Fun Time Lanes sends patrons back in time for candlestick bowling sessions that predate traditional tenpin rounds. After fitting feet into rental shoes, participants launch 3- to 6-pound balls down one of 20 polished lanes toward huddled masses of slim pins. Automatic scoring, ball returns, and cash prizes to pins that fall the fastest keep frames moving swiftly along. Glow bowl sessions awash vintage orbs and lanes in radiant neon hues every Saturday night during atomic bowl. During breaks, customers can stop fantasizing about marinating a duckpin and instead recharge at Fun Time Lanes' snack bar with bites of burgers, hot dogs, or chicken tenders.
Looking to put a new spin on a classic family activity, the minds behind Glowgolf decided to give the game a phosphorescent update. Incandescent courses place friends and family amid a tropical-fantasy golf world of neon orange, green, and violet surroundings. Players putt luminous orbs through vibrant treasure chests and glimmering windmills while negotiating tricky obstacles near walls portraying black-light-lit aquatic scenes. With more than 20 locations spread over 10 states, Glowgolf's fluorescent labyrinths challenge human players and traveling gnomes.
By following the blueprints found on a sprawling menu of wraps, sandwiches, and pizza, the culinary experts at JP's Restaurant battle flavor shortages against a sports-bar backdrop. The beef stroganoff blends braised beef tips with sautéed mushrooms, sour cream, and a network of penne noodles ($14.99), and the chicken française attacks hunger with a battalion of sautéed mushrooms, an infantry of white-wine lemon sauce, and a division of angel hair pasta commanded by a general of boneless chicken breast ($14.60). Pie-mongers can nibble one of 14 specialty pizzas, such as the large chicken pesto ($14.60), which is smothered in mozzarella-based goodness, while lunchers can open cuisine gates to massage teeth with a Cajun chicken-fajita wrap ($7.99), a burger slathered in hickory sauce ($7.45), or a hot basalt stone.
The Volleyball Hall of Fame remembers and honors exceptional players, coaches, and leading members of the volleyball community through a collection of memorabilia and displays. Within walls insulated entirely with discarded volleyball nets, the hall inducts honorees from all over the globe, championing individuals who have significantly impacted the game of volleyball throughout its worldwide, more than 100-year history. The hall appropriately makes its home in Holyoke, where William G. Morgan, a YMCA physical-education director, invented the game in 1895. Morgan was the sole individual honored at the first induction ceremony in 1985, and the hall has been recognizing important volleyballers and self-aware volleyballs at its annual induction ceremony ever since.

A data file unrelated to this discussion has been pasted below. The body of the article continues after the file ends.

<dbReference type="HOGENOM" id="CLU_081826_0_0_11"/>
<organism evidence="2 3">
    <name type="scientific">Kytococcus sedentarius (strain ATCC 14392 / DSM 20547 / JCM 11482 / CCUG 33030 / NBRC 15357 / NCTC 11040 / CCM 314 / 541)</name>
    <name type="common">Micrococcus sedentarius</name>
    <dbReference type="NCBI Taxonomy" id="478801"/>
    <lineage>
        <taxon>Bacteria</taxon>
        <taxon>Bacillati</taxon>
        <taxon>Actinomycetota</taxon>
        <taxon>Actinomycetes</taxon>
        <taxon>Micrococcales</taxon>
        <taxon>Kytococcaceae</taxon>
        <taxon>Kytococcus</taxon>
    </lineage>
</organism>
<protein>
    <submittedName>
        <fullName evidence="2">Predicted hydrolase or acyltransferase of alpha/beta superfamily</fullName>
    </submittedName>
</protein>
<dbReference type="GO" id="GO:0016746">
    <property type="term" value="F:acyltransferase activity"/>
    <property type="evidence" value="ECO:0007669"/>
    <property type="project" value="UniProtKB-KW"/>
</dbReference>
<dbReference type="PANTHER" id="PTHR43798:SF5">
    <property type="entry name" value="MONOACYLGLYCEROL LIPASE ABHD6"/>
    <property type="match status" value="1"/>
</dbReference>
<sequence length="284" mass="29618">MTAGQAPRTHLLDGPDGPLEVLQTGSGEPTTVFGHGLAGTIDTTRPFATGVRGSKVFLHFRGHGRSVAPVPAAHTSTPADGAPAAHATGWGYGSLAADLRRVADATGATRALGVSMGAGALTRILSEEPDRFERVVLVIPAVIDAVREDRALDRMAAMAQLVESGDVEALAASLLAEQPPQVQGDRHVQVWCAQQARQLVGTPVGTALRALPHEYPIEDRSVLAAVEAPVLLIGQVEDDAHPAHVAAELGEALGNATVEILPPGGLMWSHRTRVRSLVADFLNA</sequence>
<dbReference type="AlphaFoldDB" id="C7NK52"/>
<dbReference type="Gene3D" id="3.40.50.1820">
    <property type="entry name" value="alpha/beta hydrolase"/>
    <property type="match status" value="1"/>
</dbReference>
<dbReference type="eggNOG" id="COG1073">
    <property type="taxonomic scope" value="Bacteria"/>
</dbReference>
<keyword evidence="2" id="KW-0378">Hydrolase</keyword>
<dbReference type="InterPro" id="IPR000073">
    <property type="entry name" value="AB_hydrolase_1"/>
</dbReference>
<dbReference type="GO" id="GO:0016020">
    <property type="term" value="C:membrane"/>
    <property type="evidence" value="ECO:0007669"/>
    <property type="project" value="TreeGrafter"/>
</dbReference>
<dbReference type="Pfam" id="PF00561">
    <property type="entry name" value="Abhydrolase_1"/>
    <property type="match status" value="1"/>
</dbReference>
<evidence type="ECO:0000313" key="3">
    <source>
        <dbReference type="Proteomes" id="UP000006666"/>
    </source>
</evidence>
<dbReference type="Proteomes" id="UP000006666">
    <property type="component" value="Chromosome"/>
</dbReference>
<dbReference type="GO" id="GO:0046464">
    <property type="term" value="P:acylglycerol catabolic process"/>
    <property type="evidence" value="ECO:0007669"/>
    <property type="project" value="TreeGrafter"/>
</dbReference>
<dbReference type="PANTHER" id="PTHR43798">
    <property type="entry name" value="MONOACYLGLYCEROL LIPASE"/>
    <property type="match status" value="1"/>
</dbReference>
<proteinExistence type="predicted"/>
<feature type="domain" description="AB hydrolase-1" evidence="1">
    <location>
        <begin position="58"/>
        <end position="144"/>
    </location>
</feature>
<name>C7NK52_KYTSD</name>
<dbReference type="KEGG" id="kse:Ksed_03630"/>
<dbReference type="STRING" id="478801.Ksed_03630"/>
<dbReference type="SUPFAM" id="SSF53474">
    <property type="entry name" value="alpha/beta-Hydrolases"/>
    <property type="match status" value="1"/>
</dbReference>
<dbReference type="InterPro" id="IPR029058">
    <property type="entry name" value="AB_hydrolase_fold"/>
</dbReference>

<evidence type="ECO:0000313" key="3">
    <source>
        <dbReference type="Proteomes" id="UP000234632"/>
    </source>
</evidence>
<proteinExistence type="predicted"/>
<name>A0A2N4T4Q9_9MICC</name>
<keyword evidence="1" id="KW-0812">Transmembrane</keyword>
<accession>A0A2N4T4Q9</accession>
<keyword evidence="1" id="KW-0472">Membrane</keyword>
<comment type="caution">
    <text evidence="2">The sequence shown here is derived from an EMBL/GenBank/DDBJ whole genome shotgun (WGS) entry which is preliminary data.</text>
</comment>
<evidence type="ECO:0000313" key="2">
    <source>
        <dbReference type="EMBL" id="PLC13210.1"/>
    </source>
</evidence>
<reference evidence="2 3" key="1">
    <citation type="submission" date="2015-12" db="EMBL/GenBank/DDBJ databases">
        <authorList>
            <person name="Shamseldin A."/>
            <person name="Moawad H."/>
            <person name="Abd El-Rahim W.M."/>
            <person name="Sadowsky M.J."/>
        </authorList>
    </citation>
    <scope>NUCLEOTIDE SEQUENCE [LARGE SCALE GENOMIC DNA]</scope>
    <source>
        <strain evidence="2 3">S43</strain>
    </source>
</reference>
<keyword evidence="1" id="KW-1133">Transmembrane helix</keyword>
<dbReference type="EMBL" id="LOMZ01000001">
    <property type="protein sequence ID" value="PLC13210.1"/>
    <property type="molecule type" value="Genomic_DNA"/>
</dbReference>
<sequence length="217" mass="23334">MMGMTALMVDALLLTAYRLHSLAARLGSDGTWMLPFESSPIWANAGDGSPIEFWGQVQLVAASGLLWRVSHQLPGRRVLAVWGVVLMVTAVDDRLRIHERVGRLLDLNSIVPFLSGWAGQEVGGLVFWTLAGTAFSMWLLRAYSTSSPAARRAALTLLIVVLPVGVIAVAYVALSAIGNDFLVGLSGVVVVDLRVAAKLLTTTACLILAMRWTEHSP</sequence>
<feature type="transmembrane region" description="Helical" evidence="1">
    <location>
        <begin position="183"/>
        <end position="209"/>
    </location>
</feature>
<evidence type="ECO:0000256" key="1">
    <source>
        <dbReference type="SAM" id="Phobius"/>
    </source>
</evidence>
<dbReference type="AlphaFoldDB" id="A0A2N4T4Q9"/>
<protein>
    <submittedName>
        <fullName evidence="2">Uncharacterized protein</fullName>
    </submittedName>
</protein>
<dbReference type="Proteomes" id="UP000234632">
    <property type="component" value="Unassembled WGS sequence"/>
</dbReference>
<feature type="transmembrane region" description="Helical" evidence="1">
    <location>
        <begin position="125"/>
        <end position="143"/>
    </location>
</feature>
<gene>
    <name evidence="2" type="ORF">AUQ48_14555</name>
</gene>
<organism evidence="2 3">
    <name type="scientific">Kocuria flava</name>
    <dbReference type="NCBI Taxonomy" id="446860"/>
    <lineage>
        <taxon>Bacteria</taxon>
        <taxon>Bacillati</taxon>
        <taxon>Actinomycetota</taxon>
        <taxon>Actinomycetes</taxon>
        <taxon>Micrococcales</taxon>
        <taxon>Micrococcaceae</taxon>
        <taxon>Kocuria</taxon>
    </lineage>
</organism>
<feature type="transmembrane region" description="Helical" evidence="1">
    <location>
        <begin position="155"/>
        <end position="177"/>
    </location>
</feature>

Under the direction of Rose and Charles Flachs, who have choreographed more than 50 ballets and danced the lead parts in Swan Lake, Sleeping Beauty, and more, the Massachusetts Academy of Ballet sends dancing students twirling toward a mastery of graceful pirouettes and elegant grand jetés. Expert instructors lead students through classes founded on the world-class techniques of the Russian syllabus, encouraging artistry and creativity while students hone essential techniques. With a spacious, contemporary studio, the academy brandishes sprung floors for soft landings and for comfortably performing the post-modern "napping" position. Go online to check out the class schedule.
Many a 19th-century summer day, William Skinner would wipe his brow with a silk handkerchief and breathe in the sweet scent of wisteria vines. His wife, Sarah, had trained the vines to grow alongside their sprawling home, which he had built in 1874 with the profits from his silk-manufacturing business. He named it Wistariahurst in honor of his wife’s prized vines, which continued to grow even after the stately home passed down to the next generation of the Skinner family and, in 1959, to the city of Holyoke.
The wisteria vines have not stood the test of time alone. The home's elaborate woodwork, original leather wall coverings, and elegant columns have also remained intact. Every week, the docents at Wistariahurst Museum lead tours across the historical estate, elaborating on the Skinner family's history and showcasing collections of architectural prints and silk textiles from the family's manufacturing business. In addition to tours, staff members regularly offer workshops that teach Girl Scouts about such Victorian-era pastimes as knitting and playing parlor games with the ghosts in the attic.
In the warmer months, Wistariahurst’s immaculately manicured gardens play host to a wide variety of events. Concerts and lectures remain open to the public, and private rentals allow guests to hold weddings or play ill-advised games of hide-and-seek in the minotaur labyrinth.